We were filming the first episode where all the contestants get to meet the Bachelor and make their first impression. It was nerve-wracking, and I had butterflies in my stomach the entire day. "Oh my god, what the hell have I done? What am I doing here?" I thought to myself. It was now my turn to try on some dresses for that first meeting. Thank goodness they had dresses like this, because I hadn't brought much with me. I was oblivious to how this all worked. They found the perfect dress for me, a long, black, almost gothic-inspired dress with a full skirt. I loved it. If I was going to embarrass myself, at least I'd look good doing it!

I kept trying to tell myself it wasn't that bad, but I was terrified. I figured I would just take the lead of the other girls, who all seemed so sure of themselves. It felt like they all knew what was going on, and I had no idea. I was just going with the flow. When we were all ready – hair, makeup and wardrobe – a producer pulled me aside. "You're going first," they said. I just about died. "Ahhh, oh really? That's okay, someone else can go before me," I quivered.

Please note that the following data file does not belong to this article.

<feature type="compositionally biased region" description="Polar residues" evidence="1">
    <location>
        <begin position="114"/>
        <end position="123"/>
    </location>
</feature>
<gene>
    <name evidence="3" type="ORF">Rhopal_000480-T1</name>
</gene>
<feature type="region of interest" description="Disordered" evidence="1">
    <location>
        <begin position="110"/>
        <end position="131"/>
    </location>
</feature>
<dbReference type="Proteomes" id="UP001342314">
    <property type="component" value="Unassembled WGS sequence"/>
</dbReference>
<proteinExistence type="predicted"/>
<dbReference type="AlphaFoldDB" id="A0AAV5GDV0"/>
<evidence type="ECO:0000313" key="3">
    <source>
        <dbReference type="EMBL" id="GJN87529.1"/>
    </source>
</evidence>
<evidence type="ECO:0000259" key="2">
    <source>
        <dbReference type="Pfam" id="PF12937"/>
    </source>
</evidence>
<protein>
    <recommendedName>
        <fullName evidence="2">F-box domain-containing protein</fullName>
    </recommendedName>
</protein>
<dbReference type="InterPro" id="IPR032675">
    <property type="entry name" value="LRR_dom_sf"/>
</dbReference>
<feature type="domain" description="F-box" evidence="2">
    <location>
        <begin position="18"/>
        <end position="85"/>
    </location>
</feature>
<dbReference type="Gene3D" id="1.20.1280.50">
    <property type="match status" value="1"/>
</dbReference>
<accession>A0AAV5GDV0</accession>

"No, the producers want YOU to go first, so you need to get in the limo now," they insisted. Was this really happening!?

My heart was racing a hundred miles an hour. It was my worst nightmare come true but I couldn't let it show. A sound guy walked up to us, explaining that we needed to get me mic-ed up. I didn't even realise that was something that had to happen. Great, perfect, so this meant the sound crew would be able to hear everything – my nervous pees would be recorded, fantastic. This was getting better by the second. But I still played it cool.

I didn't know what to expect when things started rolling. I didn't know what I was meant to say or do when I stepped out of that limo. A lot of the girls had planned 'memorable' first greetings, practising them while we were getting ready. But not me! I didn't want to do any of that. I was just going to get out there and pray that I wouldn't fall flat on my face when I stepped out of the car. As I've said, I'm very clumsy. "Please don't fall, don't fall, walk carefully," I kept saying to myself. Whatever came out of my mouth after that would be anyone's guess.